The following advice is from the book "Our Home" written in 1899 by Charles E. Sargent, M.A. I think its still pretty good advice for our modern times.
Home as a natural institution has for its primary object the nurturing of those tender buds of promise which can mature in no other soil. The human bud, unlike that of the flower, does not contain its future wholly wrapped up within itself, but depends much upon the hand that nurtures it. The rosebud, no matter in what soil it grows, no matter what care it receives, must blossom into a rose. No care or neglect, at least in any definite period of time, can transform it into a noxious week. But on every mother’s bosom there rests a bud of promise, and whether or not that promise shall be fulfilled depends on her. Whether that bud shall blossom into a pure and fragrant rose or into the flower of the deadly nightshade, is at the option of the guardian.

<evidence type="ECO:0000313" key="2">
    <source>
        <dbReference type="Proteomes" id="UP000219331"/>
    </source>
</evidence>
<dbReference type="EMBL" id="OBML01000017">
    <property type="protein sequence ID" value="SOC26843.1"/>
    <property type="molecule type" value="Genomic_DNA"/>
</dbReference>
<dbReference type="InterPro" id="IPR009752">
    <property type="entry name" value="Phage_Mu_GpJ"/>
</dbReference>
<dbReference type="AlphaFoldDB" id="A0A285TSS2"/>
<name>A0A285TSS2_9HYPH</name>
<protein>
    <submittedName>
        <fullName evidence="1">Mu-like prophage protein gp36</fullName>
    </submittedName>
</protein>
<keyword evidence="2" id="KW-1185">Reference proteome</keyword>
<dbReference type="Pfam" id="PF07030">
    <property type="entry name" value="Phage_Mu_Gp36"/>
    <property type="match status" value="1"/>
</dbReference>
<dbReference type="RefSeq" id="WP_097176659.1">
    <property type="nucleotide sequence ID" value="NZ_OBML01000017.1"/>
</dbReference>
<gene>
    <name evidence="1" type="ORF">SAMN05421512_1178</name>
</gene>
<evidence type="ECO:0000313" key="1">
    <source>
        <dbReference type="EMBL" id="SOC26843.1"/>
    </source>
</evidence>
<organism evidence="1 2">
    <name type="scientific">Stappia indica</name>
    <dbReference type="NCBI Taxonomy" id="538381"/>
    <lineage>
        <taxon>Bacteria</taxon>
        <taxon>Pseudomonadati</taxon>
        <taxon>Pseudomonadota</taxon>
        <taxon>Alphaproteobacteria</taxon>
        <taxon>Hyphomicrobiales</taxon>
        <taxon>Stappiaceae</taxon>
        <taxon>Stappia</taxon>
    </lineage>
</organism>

Let every mother act as if she held a bud of promise. Let those who have not felt the premonition attribute it to their insensibility. Better a thousand times bestow your tenderest care upon an idiot, better believe that you held the bud of genius and awake to bitter disappointment, than to learn in the end that you have failed to do your duty, and that a genius grand and awful like a fallen temple lies at your feet in the pitiful impotence of manifest but unused power.
The crying sin of modern parents is their unwillingness to let their children grow. They wish to transform them all at once from prattling infants into immortal geniuses. They have more faith in art than in Nature, in books and schoolrooms than in brooks and groves.
Painting by Elizabeth Nourse